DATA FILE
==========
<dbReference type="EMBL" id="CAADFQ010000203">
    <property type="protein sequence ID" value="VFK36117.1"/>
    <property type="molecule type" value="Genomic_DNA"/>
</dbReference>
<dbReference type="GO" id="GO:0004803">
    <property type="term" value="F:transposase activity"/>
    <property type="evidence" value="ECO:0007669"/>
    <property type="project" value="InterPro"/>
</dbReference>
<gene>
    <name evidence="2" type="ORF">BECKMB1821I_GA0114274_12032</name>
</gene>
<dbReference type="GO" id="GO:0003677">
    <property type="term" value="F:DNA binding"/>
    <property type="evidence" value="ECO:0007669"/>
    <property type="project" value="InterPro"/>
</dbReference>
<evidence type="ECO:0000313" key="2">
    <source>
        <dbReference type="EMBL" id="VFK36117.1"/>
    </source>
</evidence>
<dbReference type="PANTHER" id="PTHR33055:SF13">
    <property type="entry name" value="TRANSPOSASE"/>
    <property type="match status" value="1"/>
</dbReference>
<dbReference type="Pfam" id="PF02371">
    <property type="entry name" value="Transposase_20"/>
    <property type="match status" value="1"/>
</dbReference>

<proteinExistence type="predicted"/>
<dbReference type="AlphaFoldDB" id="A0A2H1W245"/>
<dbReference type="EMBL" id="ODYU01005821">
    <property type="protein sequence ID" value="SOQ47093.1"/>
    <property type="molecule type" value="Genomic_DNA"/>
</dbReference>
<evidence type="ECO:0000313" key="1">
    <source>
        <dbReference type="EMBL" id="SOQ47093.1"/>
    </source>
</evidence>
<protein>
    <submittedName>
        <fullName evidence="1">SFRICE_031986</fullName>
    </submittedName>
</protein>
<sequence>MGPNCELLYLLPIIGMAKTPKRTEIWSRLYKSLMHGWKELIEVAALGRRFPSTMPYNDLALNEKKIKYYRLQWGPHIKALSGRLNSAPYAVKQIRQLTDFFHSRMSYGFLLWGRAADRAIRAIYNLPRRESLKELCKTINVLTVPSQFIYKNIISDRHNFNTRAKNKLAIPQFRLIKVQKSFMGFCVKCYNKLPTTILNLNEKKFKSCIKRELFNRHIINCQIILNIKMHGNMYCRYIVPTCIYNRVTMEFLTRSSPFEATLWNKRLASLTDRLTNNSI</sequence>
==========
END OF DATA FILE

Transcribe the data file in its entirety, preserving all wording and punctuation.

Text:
<dbReference type="EMBL" id="CAADFQ010000203">
    <property type="protein sequence ID" value="VFK36117.1"/>
    <property type="molecule type" value="Genomic_DNA"/>
</dbReference>
<dbReference type="GO" id="GO:0004803">
    <property type="term" value="F:transposase activity"/>
    <property type="evidence" value="ECO:0007669"/>
    <property type="project" value="InterPro"/>
</dbReference>
<gene>
    <name evidence="2" type="ORF">BECKMB1821I_GA0114274_12032</name>
</gene>
<dbReference type="GO" id="GO:0003677">
    <property type="term" value="F:DNA binding"/>
    <property type="evidence" value="ECO:0007669"/>
    <property type="project" value="InterPro"/>
</dbReference>
<evidence type="ECO:0000313" key="2">
    <source>
        <dbReference type="EMBL" id="VFK36117.1"/>
    </source>
</evidence>
<dbReference type="PANTHER" id="PTHR33055:SF13">
    <property type="entry name" value="TRANSPOSASE"/>
    <property type="match status" value="1"/>
</dbReference>
<dbReference type="Pfam" id="PF02371">
    <property type="entry name" value="Transposase_20"/>
    <property type="match status" value="1"/>
</dbReference>

<proteinExistence type="predicted"/>
<dbReference type="AlphaFoldDB" id="A0A2H1W245"/>
<dbReference type="EMBL" id="ODYU01005821">
    <property type="protein sequence ID" value="SOQ47093.1"/>
    <property type="molecule type" value="Genomic_DNA"/>
</dbReference>
<evidence type="ECO:0000313" key="1">
    <source>
        <dbReference type="EMBL" id="SOQ47093.1"/>
    </source>
</evidence>
<protein>
    <submittedName>
        <fullName evidence="1">SFRICE_031986</fullName>
    </submittedName>
</protein>
<sequence>MGPNCELLYLLPIIGMAKTPKRTEIWSRLYKSLMHGWKELIEVAALGRRFPSTMPYNDLALNEKKIKYYRLQWGPHIKALSGRLNSAPYAVKQIRQLTDFFHSRMSYGFLLWGRAADRAIRAIYNLPRRESLKELCKTINVLTVPSQFIYKNIISDRHNFNTRAKNKLAIPQFRLIKVQKSFMGFCVKCYNKLPTTILNLNEKKFKSCIKRELFNRHIINCQIILNIKMHGNMYCRYIVPTCIYNRVTMEFLTRSSPFEATLWNKRLASLTDRLTNNSI</sequence>